How can data analytics to improve the care and outcomes of cancer patients?

I want to share some thoughts about artificial intelligence, or as I prefer to call it “data analytics.” Fundamentally: How can we capture the capability of analytics to improve the care and outcomes of cancer patients? And more importantly: How can we harness this technology to help bring back the human touch in cancer care?

Admittedly that’s a large focus covering lots of opportunities. Speak to one expert, and you will get one idea of how analytics could improve care. Speak to another, and you will get another entirely different view of what that means and how we should be using our rapidly advancing capabilities to harness machines and their capacity to learn and engage health care, specifically cancer care.

My real concern is that there are so many sophisticated opportunities to choose from that we may be missing some of the forest for the trees: Our care system is in such a mess that we be overlooking an opportunity to apply even the simplest, most rational use of data to improve everyday care.

Doing that, which we are currently not — perhaps because we are focusing on other, lofty ideas — might well have the most impact getting us down the road to using technology as an enabler of efficiency in the health care system. Finding a simpler way to apply what we know may improve not only clinical outcomes, but help patients and families better understand their care and treatment options while offering the clinicians caring for them more satisfaction in their professional lives as well.

A recent presentation at the plenary session of the ASCO meeting — where thousands of cancer clinicians and researchers gather in one room to hear the four abstracts chosen from thousands submitted for presentation — somewhat makes my point.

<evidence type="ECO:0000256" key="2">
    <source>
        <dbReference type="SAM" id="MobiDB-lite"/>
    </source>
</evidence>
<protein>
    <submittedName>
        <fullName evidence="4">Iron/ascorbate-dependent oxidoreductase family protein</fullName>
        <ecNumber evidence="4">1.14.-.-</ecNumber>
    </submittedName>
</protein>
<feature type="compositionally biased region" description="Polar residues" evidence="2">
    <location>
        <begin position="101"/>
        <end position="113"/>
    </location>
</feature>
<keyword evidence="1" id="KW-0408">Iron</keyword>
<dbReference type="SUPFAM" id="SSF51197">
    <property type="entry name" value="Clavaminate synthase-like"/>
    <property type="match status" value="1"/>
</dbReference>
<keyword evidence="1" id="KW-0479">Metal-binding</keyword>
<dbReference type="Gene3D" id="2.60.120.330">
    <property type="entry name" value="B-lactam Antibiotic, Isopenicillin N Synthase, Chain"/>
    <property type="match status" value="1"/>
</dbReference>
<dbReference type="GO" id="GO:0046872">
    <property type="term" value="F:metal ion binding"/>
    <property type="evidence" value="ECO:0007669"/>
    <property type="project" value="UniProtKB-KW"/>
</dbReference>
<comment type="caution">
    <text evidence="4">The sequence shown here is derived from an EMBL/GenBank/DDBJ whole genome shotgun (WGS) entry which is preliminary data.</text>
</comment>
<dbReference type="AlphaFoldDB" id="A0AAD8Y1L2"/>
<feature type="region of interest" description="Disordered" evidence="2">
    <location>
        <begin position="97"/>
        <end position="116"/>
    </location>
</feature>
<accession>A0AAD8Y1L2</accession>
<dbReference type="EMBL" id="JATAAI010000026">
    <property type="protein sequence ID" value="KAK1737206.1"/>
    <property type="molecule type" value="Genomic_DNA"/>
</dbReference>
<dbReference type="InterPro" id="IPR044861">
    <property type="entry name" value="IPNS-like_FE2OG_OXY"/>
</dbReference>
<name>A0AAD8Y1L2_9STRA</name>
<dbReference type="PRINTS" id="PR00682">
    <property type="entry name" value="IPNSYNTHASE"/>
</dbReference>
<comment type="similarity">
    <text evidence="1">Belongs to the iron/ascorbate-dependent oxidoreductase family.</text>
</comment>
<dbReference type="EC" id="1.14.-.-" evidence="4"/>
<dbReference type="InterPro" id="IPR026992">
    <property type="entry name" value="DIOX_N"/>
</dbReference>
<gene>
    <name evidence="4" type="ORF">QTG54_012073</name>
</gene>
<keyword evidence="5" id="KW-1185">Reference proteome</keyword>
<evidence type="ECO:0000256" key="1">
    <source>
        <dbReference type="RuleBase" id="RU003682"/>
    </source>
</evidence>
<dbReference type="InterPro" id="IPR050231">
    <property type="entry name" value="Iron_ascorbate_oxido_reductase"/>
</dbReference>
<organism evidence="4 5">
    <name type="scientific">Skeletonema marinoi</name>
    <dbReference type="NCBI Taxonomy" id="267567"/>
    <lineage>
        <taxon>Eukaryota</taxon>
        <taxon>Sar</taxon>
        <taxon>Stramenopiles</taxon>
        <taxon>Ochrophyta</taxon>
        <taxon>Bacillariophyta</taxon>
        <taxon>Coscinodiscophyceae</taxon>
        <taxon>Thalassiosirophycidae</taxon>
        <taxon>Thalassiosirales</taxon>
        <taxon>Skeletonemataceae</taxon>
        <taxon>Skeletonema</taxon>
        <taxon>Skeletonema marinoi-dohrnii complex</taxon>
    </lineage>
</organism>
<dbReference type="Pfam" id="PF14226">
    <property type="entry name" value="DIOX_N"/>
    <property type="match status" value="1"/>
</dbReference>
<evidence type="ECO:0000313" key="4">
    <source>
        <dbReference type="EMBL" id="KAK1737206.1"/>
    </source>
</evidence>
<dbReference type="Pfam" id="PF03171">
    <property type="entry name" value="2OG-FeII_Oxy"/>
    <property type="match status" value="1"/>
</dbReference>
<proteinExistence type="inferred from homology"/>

The researchers asked a simple question: What was the impact of Medicaid expansion on reducing the disparity between black and white cancer patients to receive timely treatment after an advanced cancer diagnosis in states that expanded Medicaid as part of the Affordable Care Act?

The answer was straightforward: Patients diagnosed with cancer in Medicaid expansion states after implementation of the Affordable Care Act had an overall improvement in the time from diagnosis to treatment. Before expansion, black patients had a longer delay to treatment compared to white patients. After Medicaid expansion, that difference was almost completely resolved.

The takeaway: Medicaid expansion improved care for advanced cancer, at least with respect to this group of people (patients on Medicaid insurance) and one variable, namely the time to treatment after diagnosis. In turn, the result teaches a very important lesson: Health policy can have a genuine impact on improving the quality of cancer care.

That may sound simple, but the implications are huge: Medicaid expansion worked.

Now about the data part: This study accessed information gleaned from a medical records system deployed in oncology offices across the country, looking at very specific pieces of information contained in those records to find the data that could answer the question. In other words, the wisdom of the masses offered real-world evidence to answer a question of national importance, concluding as noted that Medicaid expansion made an important difference in the care of cancer.